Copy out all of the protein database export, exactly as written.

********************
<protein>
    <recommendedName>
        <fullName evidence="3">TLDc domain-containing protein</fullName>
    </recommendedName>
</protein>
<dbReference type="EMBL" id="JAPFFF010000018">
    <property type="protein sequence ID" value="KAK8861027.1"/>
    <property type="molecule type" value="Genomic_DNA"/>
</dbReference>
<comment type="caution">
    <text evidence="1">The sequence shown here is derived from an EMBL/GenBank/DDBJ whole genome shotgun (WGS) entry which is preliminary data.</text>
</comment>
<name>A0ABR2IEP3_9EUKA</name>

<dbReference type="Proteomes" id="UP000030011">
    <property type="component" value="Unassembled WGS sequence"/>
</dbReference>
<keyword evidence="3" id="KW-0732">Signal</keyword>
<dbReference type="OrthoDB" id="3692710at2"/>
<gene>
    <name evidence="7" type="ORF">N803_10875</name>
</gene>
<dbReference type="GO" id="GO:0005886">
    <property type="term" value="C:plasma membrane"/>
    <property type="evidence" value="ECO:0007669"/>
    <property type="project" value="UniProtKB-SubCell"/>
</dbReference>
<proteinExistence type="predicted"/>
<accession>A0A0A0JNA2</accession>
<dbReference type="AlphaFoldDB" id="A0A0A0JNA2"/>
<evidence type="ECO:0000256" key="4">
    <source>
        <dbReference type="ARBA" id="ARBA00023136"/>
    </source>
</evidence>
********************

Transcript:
<protein>
    <recommendedName>
        <fullName evidence="3">TLDc domain-containing protein</fullName>
    </recommendedName>
</protein>
<dbReference type="EMBL" id="JAPFFF010000018">
    <property type="protein sequence ID" value="KAK8861027.1"/>
    <property type="molecule type" value="Genomic_DNA"/>
</dbReference>
<comment type="caution">
    <text evidence="1">The sequence shown here is derived from an EMBL/GenBank/DDBJ whole genome shotgun (WGS) entry which is preliminary data.</text>
</comment>
<name>A0ABR2IEP3_9EUKA</name>

<dbReference type="Proteomes" id="UP000030011">
    <property type="component" value="Unassembled WGS sequence"/>
</dbReference>
<keyword evidence="3" id="KW-0732">Signal</keyword>
<dbReference type="OrthoDB" id="3692710at2"/>
<gene>
    <name evidence="7" type="ORF">N803_10875</name>
</gene>
<dbReference type="GO" id="GO:0005886">
    <property type="term" value="C:plasma membrane"/>
    <property type="evidence" value="ECO:0007669"/>
    <property type="project" value="UniProtKB-SubCell"/>
</dbReference>
<proteinExistence type="predicted"/>
<accession>A0A0A0JNA2</accession>
<dbReference type="AlphaFoldDB" id="A0A0A0JNA2"/>
<evidence type="ECO:0000256" key="4">
    <source>
        <dbReference type="ARBA" id="ARBA00023136"/>
    </source>
</evidence>